I should be more clear. Merely because a header file describes a kernel interface doesn't mean that it's not copyrightable on an interoperability theory. It's copyrightable merely if the description itself is sufficiently creative. One way it would not be creative is if the expression is dictated by efficiency concerns, or general engineering best practice. But it's not lacking in creativity merely because it's describing some other code, and therefore hemmed in by the necessity of describing that other code. Even if the header is perfectly dictated by what it's describing (i.e. there's only one way to create the header), if what it's describing is copyrightable than so is the header.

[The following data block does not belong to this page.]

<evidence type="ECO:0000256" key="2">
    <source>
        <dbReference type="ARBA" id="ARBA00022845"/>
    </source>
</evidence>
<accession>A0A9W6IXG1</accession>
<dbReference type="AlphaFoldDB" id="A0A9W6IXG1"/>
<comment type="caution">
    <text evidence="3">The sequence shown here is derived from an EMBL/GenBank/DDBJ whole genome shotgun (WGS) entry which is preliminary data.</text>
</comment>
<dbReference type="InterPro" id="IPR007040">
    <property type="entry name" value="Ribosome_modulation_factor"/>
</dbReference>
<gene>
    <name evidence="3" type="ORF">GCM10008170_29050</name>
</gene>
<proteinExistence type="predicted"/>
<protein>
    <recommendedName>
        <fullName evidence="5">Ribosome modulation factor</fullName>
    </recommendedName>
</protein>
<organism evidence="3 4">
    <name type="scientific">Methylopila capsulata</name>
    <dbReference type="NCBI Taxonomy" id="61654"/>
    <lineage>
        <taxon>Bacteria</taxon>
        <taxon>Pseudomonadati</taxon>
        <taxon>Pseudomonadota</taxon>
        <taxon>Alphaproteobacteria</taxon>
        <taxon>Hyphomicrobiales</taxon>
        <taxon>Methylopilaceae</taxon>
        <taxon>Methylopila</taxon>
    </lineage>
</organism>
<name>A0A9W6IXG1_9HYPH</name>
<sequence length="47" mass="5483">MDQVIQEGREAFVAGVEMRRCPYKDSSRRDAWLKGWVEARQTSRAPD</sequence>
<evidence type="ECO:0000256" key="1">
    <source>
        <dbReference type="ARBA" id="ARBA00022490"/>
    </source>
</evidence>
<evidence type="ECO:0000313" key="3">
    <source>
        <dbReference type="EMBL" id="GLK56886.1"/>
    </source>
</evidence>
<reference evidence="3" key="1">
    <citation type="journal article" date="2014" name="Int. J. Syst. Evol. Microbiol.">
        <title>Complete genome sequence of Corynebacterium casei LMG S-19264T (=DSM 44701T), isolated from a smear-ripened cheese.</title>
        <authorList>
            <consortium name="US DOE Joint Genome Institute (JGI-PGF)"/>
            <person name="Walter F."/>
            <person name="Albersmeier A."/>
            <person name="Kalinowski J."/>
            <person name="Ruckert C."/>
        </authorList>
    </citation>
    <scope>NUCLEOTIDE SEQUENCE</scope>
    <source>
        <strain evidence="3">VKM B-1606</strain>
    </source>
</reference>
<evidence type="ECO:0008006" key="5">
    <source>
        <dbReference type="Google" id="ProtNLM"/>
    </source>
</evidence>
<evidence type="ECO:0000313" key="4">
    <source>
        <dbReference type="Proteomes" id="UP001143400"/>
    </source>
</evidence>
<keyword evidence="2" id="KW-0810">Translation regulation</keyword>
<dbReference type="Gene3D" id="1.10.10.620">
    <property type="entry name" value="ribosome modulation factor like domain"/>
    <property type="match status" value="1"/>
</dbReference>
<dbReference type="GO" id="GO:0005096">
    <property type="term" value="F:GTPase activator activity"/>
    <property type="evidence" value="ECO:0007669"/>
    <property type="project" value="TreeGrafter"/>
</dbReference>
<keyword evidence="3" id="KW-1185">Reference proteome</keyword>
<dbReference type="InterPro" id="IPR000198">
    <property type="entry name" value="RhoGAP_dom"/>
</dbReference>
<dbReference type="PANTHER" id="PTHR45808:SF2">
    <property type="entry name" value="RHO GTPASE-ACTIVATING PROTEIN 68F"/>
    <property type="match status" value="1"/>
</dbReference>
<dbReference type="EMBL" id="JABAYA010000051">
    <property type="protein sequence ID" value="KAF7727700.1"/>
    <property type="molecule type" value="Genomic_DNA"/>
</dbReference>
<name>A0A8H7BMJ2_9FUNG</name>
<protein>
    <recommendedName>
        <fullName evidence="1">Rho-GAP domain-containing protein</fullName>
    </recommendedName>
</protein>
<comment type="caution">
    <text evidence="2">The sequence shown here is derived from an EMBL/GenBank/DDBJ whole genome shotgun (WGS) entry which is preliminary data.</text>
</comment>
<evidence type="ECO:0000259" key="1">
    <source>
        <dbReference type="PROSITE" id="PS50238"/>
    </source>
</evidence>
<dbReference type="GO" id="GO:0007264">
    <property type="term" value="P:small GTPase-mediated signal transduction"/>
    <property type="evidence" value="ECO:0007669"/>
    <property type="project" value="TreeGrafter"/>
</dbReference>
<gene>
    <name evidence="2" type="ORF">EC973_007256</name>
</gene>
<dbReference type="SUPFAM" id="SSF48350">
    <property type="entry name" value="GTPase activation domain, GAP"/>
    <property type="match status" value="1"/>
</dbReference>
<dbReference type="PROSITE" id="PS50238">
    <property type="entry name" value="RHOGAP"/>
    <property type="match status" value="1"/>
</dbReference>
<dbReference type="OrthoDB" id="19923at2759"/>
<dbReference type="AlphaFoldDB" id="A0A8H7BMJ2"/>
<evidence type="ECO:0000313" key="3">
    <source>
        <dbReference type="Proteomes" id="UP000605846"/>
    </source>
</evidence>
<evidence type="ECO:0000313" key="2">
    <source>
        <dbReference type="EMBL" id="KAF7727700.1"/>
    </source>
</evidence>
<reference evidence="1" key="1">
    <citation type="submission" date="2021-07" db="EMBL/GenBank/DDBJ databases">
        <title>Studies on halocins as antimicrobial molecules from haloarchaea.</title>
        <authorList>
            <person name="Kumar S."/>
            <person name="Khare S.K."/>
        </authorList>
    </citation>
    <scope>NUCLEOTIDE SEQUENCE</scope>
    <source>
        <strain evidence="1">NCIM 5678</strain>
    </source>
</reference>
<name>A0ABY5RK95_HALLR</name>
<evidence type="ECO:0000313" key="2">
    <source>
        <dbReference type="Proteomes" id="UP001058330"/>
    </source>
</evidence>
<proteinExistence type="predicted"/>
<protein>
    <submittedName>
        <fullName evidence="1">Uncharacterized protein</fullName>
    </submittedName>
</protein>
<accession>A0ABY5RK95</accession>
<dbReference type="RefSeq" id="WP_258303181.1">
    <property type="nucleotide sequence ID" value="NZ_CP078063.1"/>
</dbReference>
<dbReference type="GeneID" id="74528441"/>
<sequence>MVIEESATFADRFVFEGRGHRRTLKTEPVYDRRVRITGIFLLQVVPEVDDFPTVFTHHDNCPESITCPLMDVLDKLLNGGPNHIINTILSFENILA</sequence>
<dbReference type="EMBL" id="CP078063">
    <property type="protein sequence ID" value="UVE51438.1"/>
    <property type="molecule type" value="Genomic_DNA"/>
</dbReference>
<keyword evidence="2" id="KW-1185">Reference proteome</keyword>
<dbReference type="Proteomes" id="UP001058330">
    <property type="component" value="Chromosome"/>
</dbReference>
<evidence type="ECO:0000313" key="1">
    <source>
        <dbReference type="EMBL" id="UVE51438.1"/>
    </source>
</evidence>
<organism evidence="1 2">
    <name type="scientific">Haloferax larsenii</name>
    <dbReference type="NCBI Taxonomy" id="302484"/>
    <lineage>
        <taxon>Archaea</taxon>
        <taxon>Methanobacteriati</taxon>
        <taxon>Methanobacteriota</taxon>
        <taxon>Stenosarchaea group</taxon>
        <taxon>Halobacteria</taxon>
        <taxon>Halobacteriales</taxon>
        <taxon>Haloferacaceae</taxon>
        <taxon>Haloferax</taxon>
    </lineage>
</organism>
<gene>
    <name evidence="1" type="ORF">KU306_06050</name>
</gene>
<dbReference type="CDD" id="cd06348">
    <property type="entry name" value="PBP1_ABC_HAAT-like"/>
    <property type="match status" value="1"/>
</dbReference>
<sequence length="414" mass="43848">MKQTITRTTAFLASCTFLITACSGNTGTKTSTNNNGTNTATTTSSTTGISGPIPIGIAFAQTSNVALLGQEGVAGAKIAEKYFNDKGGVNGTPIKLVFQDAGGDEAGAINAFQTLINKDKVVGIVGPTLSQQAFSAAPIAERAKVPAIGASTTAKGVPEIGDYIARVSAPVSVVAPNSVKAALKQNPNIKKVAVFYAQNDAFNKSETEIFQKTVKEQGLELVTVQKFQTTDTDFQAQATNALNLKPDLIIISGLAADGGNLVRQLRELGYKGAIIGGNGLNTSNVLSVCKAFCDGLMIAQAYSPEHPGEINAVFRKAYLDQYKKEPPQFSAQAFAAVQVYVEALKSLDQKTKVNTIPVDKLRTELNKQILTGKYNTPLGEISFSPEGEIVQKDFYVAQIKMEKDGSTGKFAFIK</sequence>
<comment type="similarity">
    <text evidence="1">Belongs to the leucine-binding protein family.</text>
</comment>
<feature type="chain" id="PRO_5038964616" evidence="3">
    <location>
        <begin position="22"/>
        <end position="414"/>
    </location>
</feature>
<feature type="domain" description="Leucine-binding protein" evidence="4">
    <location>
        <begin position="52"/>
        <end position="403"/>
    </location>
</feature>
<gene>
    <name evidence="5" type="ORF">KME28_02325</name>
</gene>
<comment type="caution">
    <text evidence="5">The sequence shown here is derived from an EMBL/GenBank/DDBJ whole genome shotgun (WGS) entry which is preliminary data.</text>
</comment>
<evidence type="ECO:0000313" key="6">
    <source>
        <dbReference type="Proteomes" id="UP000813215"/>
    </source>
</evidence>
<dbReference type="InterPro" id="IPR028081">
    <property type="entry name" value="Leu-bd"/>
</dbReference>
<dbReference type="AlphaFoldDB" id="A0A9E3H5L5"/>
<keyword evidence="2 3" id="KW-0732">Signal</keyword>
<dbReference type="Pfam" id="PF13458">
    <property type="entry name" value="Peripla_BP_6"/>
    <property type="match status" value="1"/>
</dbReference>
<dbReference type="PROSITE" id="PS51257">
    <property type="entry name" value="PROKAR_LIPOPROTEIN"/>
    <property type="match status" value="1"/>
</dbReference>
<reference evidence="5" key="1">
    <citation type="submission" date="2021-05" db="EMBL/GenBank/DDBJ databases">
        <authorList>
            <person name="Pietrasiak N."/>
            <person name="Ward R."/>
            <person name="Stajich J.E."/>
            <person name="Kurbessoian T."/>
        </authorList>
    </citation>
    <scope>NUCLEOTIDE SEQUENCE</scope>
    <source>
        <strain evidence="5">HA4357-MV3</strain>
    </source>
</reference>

Otherwise, a table of contents wouldn't be copyrightable merely because it's describing the book. But if each chapter heading has a creative aphorism, so does the table of contents; therefore the table of contents would be copyrightable.
Now, if you processed the table of contents, stripped out the chapter headings and were left only with a table of chapter numbers and pages, you would be solid. But that is not what Google is doing. If you think that by stripping out the comments all the copyrightable expression is gone, then you're implying that huge bodies of source code are not copyrightable by themselves, no matter what. That's a dangerous precedent.
Note that this isn't like the SCO case at all. That's a false comparison on so many levels.